Concerning v-SNARE, several studies reported a role of VAMP8 (Figure 2 and Table 1). Both native and transduced forms of VAMP8 colocalized with SG in the RBL MC line and primary mature MC (Paumet et al., 2000; Tiwari et al., 2008; Horiguchi et al., 2016). One study (Tiwari et al., 2008) showed that VAMP8-deficient BMMC released less histamine and β-hexosaminidase while cytokine/chemokine secretion was intact. Introduction of soluble recombinant VAMP8 ‘or siRNA-mediated KD in RBL MC also inhibited β-hexosaminidase (Lippert et al., 2007) or β-hexosaminidase and histamine release (Woska and Gillespie, 2011). A study performed in pancreatic acinar cells proposed that VAMP8 may serve only in SG fusion, however, in MC VAMP8 readily gets recruited to the PM in stimulated cells (Tiwari et al., 2008; Horiguchi et al., 2016; Malmersjo et al., 2016; Wilson et al., 2016). Another study reported that VAMP8 deficiency only affects β-hexosaminidase but not histamine release, suggesting that these mediators might be stored in different granule compartments (Puri and Roche, 2008). However, this was not observed by others and is incompatible with data that VAMP8 KO mice also exhibited reduced passive anaphylactic responses in vivo, which is dependent on histamine (Tiwari et al., 2008; Woska and Gillespie, 2011). Several other v-SNARE were also analyzed for their role in MC degranulation (Table 1). Introduction of blocking Abs to VAMP7 and its siRNA-mediated KD inhibited secretion, respectively, in primary human MC and RBL MC (Sander et al., 2008; Woska and Gillespie, 2011). VAMP7 translocated to the PM upon stimulation forming enhanced complexes with SNAP-23 and STX4 (Sander et al., 2008; Woska and Gillespie, 2011). Presently, however, no clear localization of VAMP7 to SG has been demonstrated in MC and initial studies, contrary to VAMP8, did not show a colocalization of VAMP7 with the SG compartment in RBL cells (Paumet et al., 2000). Concerning VAMP2 (also called synaptobrevin), initial studies showed that a VAMP2 fluorescent probe transfected into RBL MC readily translocated to the PM upon stimulation (Miesenbock et al., 1998). Some studies showed evidence for a role of VAMP2 in fusion using blocking agents introduced into permeabilized RBL cells (Yang et al., 2018) while others using primary human MC did not (Sander et al., 2008). Importantly, BMMC cultured from VAMP2-KO mice did not show a degranulation defect (Puri and Roche, 2008). Furthermore, localization studies with Abs to endogenous VAMP2 did not reveal colocalization with SG, albeit some interaction with SNAP-23 was detectable (Paumet et al., 2000; Tiwari et al., 2008). While this interaction did not increase after stimulation, it did so in VAMP8-deficient BMMC, opening up the possibility that VAMP2 may replace VAMP8 as a relevant v-SNARE under particular circumstances (Tiwari et al., 2008). Yet another study reported increased association even in the presence of VAMP8 (Suzuki and Verma, 2008). In VAMP8-deficient BMMC VAMP3 also formed enhanced complexes with SNAP-23. However, these complexes decreased upon stimulation, suggesting that VAMP3 may play a role in constitutive fusion mechanisms, which get downregulated during stimulation (Tiwari et al., 2009). In agreement, no evidence for an implication of VAMP3 in MC degranulation was found as VAMP3-deficient BMMC had no defect in SG release (Puri and Roche, 2008). Nonetheless, in macrophages, an important role of VAMP3 was reported in cytokine secretion with VAMP3-containing recycling endosomes serving as an intermediate sorting compartment once cytokines have exited the trans-Golgi (Manderson et al., 2007). However, in MC no effect of VAMP3 inhibition (using blocking Abs) was seen on chemokine secretion while several other SNAREs (STX3, SNAP-23, and for some chemokines VAMP8, STX4, and STX6) were shown to play a role (Frank et al., 2011).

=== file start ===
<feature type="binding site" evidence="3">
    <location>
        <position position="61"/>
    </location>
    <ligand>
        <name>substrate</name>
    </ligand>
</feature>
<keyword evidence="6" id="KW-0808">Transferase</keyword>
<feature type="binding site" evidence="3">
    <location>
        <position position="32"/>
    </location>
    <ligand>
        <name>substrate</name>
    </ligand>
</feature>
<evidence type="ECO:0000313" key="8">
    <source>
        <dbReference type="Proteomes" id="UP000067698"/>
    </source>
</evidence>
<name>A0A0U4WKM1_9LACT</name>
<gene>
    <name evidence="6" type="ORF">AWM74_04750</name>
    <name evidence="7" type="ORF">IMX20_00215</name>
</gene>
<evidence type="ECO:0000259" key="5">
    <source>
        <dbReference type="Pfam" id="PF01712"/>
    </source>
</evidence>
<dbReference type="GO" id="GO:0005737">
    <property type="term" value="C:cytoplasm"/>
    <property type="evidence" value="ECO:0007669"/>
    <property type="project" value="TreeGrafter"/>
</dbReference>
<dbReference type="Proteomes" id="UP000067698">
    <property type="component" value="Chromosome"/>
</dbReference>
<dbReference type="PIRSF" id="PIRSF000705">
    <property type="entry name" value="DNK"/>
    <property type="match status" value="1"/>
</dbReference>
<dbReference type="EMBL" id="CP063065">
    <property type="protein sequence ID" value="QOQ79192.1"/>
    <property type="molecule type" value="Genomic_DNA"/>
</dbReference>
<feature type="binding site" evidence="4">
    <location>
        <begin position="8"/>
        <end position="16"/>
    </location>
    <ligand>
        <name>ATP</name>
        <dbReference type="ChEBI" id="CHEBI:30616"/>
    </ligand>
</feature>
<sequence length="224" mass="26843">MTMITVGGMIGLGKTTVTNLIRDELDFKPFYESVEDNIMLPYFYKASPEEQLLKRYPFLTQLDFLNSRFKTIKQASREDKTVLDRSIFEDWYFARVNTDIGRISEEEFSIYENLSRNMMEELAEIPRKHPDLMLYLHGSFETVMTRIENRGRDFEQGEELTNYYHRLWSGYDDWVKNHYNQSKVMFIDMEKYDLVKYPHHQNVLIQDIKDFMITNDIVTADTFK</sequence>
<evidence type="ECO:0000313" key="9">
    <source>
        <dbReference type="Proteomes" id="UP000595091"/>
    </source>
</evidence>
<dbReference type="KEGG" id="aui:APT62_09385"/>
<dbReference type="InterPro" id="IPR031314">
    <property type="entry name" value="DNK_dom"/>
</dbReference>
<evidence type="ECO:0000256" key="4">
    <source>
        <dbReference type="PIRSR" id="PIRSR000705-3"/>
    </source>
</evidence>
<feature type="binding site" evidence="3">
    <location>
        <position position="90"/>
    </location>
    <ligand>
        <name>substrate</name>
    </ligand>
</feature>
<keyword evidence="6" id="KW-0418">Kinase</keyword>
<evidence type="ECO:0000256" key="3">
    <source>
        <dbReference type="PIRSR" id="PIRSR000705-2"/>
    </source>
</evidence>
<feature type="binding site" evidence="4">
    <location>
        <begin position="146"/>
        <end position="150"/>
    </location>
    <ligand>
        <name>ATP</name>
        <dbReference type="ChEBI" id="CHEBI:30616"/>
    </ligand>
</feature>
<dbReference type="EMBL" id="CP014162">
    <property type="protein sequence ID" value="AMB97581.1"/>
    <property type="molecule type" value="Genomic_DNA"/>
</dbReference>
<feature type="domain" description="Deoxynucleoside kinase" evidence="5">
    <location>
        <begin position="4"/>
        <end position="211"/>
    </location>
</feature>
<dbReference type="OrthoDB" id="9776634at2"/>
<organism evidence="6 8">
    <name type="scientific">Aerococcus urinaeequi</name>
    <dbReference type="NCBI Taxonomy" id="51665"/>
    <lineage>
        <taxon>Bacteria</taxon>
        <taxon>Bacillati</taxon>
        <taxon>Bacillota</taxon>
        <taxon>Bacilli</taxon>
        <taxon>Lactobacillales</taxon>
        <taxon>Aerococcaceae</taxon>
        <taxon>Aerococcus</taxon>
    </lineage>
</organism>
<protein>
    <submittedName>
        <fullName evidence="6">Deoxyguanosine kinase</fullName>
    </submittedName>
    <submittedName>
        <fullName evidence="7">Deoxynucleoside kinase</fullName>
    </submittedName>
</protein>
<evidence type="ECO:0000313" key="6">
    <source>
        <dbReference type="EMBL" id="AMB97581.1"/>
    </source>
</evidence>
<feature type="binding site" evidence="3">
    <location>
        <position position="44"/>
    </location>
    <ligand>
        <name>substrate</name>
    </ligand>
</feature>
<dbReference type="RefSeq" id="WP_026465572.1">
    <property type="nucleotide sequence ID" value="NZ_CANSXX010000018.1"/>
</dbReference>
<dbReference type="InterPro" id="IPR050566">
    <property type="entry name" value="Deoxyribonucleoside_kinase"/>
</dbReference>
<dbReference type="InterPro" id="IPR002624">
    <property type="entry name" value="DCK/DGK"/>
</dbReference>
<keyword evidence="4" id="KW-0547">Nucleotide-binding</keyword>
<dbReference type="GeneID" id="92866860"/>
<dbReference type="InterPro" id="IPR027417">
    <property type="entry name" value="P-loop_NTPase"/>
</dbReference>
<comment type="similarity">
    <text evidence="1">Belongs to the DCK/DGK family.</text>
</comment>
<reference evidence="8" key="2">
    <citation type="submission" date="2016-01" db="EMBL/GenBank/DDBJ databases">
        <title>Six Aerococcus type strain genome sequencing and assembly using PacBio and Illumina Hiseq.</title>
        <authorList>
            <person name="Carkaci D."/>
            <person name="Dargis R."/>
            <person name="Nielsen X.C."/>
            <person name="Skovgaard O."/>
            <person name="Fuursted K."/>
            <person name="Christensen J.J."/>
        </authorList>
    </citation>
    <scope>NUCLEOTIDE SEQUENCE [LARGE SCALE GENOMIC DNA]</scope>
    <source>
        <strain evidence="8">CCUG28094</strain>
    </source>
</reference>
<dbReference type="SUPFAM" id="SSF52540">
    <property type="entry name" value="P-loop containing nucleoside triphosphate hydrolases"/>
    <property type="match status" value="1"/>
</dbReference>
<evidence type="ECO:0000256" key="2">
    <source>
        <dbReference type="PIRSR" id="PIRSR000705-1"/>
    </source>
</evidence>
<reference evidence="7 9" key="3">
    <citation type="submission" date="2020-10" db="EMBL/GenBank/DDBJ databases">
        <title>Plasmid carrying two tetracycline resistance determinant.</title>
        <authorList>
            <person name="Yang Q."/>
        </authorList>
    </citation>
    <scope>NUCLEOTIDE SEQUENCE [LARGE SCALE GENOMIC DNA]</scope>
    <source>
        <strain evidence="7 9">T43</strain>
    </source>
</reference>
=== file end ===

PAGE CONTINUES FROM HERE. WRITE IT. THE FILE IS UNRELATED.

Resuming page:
Regulation of SNARE Complex Formation by Phosphorylation